Tuesday, November 3, 2015

Horse Pulls Lead through Tie Ring

Bob wrote me about using my Functional Tie Ring. "I bought one of your tie rings and I like it. My horse who has broke two halter lead snaps in the past, tried to pull back once and got a slow release like you said. However, now he pulls back slowly and pulls the lead through the tie ring. How do I train him not to do this?"

Thanks for buying one of the Functional Tie Rings, Bob. I'm glad it worked for you getting your horse to understand he doesn't need to pull back to get a release. They often have to do something once in order to figure out that they didn't need to do it in the first place - that's the whole deal behind tie rings that give a slower friction enhanced release when horses pull back.

You are not going to be able to train your horse not to pull back gradually and pull the lead through the tie ring.  He's just intelligent enough to have figured it out.  What you can do is to make it more difficult for him to do so. 

When horse's pull back from being hard tied, the pressure of the halter strap, or rope on a rope halter, across their poll (behind the ears) generates a lot of pressure which causes the horse to panic and pull back harder usually breaking the snap on a lead rope. Once a horse pulls back on a lead that is looped through a tie ring and gets a release, albeit slowed because of the friction of the lead rope running through the tie ring, he usually figures out that he doesn't have to pull back, but occasionally a horse learns he can pull slowly and run that lead all the way through the tie ring.  I marvel at their ability to figure out things like this and opening gate latches, etc.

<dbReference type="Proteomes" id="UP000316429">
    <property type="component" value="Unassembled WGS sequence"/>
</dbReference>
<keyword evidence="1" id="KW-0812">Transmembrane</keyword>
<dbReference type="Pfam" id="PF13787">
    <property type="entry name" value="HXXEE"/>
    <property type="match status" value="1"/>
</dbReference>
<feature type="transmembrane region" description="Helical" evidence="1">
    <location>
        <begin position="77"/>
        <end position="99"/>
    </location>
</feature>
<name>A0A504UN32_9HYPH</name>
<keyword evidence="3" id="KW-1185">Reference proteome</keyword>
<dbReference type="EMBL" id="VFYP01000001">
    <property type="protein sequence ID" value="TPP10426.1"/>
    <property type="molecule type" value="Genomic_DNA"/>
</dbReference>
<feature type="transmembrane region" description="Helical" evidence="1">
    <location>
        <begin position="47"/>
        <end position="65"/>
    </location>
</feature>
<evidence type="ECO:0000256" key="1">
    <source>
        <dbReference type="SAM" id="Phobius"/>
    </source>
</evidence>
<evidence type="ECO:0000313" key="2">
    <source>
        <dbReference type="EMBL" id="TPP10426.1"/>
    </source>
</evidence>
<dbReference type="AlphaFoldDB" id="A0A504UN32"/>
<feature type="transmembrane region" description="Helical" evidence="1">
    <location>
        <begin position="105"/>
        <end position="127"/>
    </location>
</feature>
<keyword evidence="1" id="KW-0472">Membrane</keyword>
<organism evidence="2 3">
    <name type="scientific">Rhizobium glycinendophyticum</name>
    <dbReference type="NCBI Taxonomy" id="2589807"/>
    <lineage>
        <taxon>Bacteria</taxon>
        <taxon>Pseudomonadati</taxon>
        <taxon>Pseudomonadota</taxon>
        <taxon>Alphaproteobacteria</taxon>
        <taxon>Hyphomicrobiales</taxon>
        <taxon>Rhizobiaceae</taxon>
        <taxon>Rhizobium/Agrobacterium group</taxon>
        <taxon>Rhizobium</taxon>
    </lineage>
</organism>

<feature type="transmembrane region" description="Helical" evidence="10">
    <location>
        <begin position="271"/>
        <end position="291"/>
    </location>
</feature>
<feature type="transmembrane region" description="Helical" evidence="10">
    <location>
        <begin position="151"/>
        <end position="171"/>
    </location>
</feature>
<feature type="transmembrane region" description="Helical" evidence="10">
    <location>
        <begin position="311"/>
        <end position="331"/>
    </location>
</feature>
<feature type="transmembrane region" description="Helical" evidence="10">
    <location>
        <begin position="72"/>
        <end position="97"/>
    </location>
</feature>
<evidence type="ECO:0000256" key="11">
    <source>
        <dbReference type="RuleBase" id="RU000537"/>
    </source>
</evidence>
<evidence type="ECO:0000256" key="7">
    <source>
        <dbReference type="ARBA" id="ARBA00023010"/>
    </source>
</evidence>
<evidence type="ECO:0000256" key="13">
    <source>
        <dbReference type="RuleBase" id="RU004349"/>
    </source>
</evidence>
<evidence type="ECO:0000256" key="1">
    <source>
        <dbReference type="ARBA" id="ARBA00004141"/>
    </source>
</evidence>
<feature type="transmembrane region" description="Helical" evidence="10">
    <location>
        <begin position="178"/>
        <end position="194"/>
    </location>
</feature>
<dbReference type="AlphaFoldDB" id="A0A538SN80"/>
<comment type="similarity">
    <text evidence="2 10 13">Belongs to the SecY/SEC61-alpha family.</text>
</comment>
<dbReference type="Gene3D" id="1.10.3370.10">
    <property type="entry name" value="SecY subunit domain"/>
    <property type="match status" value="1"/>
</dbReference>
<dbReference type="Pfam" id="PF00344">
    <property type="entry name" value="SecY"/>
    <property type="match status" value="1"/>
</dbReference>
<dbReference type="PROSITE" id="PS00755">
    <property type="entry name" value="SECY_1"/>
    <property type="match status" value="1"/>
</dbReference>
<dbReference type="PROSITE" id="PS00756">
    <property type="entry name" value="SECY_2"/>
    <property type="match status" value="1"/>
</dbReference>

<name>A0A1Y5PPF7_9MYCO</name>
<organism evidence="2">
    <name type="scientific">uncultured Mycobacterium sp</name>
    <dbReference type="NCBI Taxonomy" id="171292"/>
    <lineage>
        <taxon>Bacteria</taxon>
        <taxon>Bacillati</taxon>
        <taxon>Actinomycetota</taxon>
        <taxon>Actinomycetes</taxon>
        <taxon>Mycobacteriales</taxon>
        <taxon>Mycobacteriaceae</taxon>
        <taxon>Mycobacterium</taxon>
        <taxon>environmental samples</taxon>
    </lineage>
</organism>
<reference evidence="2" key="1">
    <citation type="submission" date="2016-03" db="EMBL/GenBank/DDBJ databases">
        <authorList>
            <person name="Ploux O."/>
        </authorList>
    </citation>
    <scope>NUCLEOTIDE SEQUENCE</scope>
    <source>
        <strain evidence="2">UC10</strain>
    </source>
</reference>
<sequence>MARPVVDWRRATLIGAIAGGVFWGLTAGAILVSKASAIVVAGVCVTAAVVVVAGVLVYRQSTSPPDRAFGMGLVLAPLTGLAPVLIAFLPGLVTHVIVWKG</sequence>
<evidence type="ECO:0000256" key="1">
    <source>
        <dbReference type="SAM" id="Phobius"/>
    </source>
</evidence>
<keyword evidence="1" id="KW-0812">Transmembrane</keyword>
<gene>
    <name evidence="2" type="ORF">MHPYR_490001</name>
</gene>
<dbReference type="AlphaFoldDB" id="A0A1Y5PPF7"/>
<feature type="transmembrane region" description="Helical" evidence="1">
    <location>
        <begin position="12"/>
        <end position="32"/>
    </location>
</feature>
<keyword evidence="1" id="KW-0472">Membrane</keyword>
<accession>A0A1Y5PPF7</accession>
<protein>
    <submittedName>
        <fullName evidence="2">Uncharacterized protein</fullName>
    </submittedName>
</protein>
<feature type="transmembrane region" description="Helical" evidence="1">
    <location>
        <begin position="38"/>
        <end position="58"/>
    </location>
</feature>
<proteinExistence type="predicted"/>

I had a horse tied to a Functional Tie Ring using a extra long lead line, maybe 18 feet long, and he pulled slowly and continued pulling slowly while turning on his back end and the result was that he wrapped that extra long lead line around his body a few times.  When I saw him all wrapped up but standing still, I wasn't put out my mistake so much as I was happy he just stood there.  It was a good thing that I had sacked him out on ropes across the legs and haunches.

So now I routinely take the running end of the lead line and wrap it a couple of times around the lead rope from the tie ring to the halter, if I am walking away from the horse for any significant amount of time out of my ability to see him. This adds friction to the release. That friction can be a little or a lot based on the type and diameter of lead rope you are using and how many times you wrap it. I generally wrap the running end twice using 1/2 inch yacht braid lead ropes, if I'm going to be bout of sight of a tied horse for a bit. 

   In the pictures above, at left, is a lead rope looped correctly through the Functional Tie Ring - the running end is on the left and the right end of the lead rope is tied to the horse's halter. If the horse pulls back, he'll get a nice release based on the friction of the rope sliding through the tie ring.   In the picture above at right, the running end of the lead rope has been looped around the horse end twice to create that greater or harder friction if the horse pulled back. In both pictures the excess running end of the lead rope is just looped over a rounded hook on the trailer - it just keeps it off the ground.  Hope this helps Bob.  Safe Journey.

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